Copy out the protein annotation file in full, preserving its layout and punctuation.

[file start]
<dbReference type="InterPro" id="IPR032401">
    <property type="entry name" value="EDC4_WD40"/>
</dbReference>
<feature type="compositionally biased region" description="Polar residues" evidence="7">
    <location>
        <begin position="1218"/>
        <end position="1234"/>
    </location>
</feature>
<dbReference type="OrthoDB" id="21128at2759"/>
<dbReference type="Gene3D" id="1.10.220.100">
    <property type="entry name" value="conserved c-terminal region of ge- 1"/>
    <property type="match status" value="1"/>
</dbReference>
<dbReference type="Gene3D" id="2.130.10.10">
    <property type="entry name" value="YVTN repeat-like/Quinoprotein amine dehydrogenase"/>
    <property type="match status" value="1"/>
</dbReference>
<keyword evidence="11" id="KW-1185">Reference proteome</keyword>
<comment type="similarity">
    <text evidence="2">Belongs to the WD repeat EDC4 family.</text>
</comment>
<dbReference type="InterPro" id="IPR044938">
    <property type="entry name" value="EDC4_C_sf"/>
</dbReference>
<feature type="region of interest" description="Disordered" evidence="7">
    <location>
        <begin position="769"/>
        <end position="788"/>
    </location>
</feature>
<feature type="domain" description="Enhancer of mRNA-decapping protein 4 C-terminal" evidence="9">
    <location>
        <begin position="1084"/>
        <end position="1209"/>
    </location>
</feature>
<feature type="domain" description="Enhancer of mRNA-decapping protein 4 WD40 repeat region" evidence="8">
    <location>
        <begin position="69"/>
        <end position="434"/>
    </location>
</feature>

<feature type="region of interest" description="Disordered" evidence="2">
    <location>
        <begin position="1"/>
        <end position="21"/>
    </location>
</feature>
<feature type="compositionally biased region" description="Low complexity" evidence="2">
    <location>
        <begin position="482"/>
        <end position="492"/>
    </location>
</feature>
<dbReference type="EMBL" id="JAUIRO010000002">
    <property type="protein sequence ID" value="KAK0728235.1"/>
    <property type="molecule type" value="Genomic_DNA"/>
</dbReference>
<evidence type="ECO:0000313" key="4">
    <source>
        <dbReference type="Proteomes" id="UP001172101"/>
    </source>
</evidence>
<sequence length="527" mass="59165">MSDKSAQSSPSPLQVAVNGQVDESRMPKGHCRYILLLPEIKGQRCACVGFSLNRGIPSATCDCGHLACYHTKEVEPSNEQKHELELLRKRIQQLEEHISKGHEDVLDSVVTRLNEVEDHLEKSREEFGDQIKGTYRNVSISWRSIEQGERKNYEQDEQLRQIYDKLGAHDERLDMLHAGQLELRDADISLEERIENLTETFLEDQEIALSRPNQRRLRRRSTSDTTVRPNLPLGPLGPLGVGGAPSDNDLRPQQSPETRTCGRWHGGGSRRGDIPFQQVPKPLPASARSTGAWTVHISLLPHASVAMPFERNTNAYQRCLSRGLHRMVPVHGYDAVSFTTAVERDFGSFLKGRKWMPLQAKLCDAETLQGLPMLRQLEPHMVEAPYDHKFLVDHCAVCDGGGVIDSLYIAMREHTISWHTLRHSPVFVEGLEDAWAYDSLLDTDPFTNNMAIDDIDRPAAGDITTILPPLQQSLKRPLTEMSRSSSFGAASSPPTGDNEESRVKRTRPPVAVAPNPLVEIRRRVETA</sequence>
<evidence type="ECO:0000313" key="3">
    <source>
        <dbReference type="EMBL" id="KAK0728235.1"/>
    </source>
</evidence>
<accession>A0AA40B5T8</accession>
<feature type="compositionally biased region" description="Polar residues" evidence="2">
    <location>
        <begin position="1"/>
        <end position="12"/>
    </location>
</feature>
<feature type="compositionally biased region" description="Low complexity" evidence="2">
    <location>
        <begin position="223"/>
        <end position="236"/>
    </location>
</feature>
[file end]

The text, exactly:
<dbReference type="InterPro" id="IPR032401">
    <property type="entry name" value="EDC4_WD40"/>
</dbReference>
<feature type="compositionally biased region" description="Polar residues" evidence="7">
    <location>
        <begin position="1218"/>
        <end position="1234"/>
    </location>
</feature>
<dbReference type="OrthoDB" id="21128at2759"/>
<dbReference type="Gene3D" id="1.10.220.100">
    <property type="entry name" value="conserved c-terminal region of ge- 1"/>
    <property type="match status" value="1"/>
</dbReference>
<dbReference type="Gene3D" id="2.130.10.10">
    <property type="entry name" value="YVTN repeat-like/Quinoprotein amine dehydrogenase"/>
    <property type="match status" value="1"/>
</dbReference>
<keyword evidence="11" id="KW-1185">Reference proteome</keyword>
<comment type="similarity">
    <text evidence="2">Belongs to the WD repeat EDC4 family.</text>
</comment>
<dbReference type="InterPro" id="IPR044938">
    <property type="entry name" value="EDC4_C_sf"/>
</dbReference>
<feature type="region of interest" description="Disordered" evidence="7">
    <location>
        <begin position="769"/>
        <end position="788"/>
    </location>
</feature>
<feature type="domain" description="Enhancer of mRNA-decapping protein 4 C-terminal" evidence="9">
    <location>
        <begin position="1084"/>
        <end position="1209"/>
    </location>
</feature>
<feature type="domain" description="Enhancer of mRNA-decapping protein 4 WD40 repeat region" evidence="8">
    <location>
        <begin position="69"/>
        <end position="434"/>
    </location>
</feature>

<feature type="region of interest" description="Disordered" evidence="2">
    <location>
        <begin position="1"/>
        <end position="21"/>
    </location>
</feature>
<feature type="compositionally biased region" description="Low complexity" evidence="2">
    <location>
        <begin position="482"/>
        <end position="492"/>
    </location>
</feature>
<dbReference type="EMBL" id="JAUIRO010000002">
    <property type="protein sequence ID" value="KAK0728235.1"/>
    <property type="molecule type" value="Genomic_DNA"/>
</dbReference>
<evidence type="ECO:0000313" key="4">
    <source>
        <dbReference type="Proteomes" id="UP001172101"/>
    </source>
</evidence>
<sequence length="527" mass="59165">MSDKSAQSSPSPLQVAVNGQVDESRMPKGHCRYILLLPEIKGQRCACVGFSLNRGIPSATCDCGHLACYHTKEVEPSNEQKHELELLRKRIQQLEEHISKGHEDVLDSVVTRLNEVEDHLEKSREEFGDQIKGTYRNVSISWRSIEQGERKNYEQDEQLRQIYDKLGAHDERLDMLHAGQLELRDADISLEERIENLTETFLEDQEIALSRPNQRRLRRRSTSDTTVRPNLPLGPLGPLGVGGAPSDNDLRPQQSPETRTCGRWHGGGSRRGDIPFQQVPKPLPASARSTGAWTVHISLLPHASVAMPFERNTNAYQRCLSRGLHRMVPVHGYDAVSFTTAVERDFGSFLKGRKWMPLQAKLCDAETLQGLPMLRQLEPHMVEAPYDHKFLVDHCAVCDGGGVIDSLYIAMREHTISWHTLRHSPVFVEGLEDAWAYDSLLDTDPFTNNMAIDDIDRPAAGDITTILPPLQQSLKRPLTEMSRSSSFGAASSPPTGDNEESRVKRTRPPVAVAPNPLVEIRRRVETA</sequence>
<evidence type="ECO:0000313" key="3">
    <source>
        <dbReference type="EMBL" id="KAK0728235.1"/>
    </source>
</evidence>
<accession>A0AA40B5T8</accession>
<feature type="compositionally biased region" description="Polar residues" evidence="2">
    <location>
        <begin position="1"/>
        <end position="12"/>
    </location>
</feature>
<feature type="compositionally biased region" description="Low complexity" evidence="2">
    <location>
        <begin position="223"/>
        <end position="236"/>
    </location>
</feature>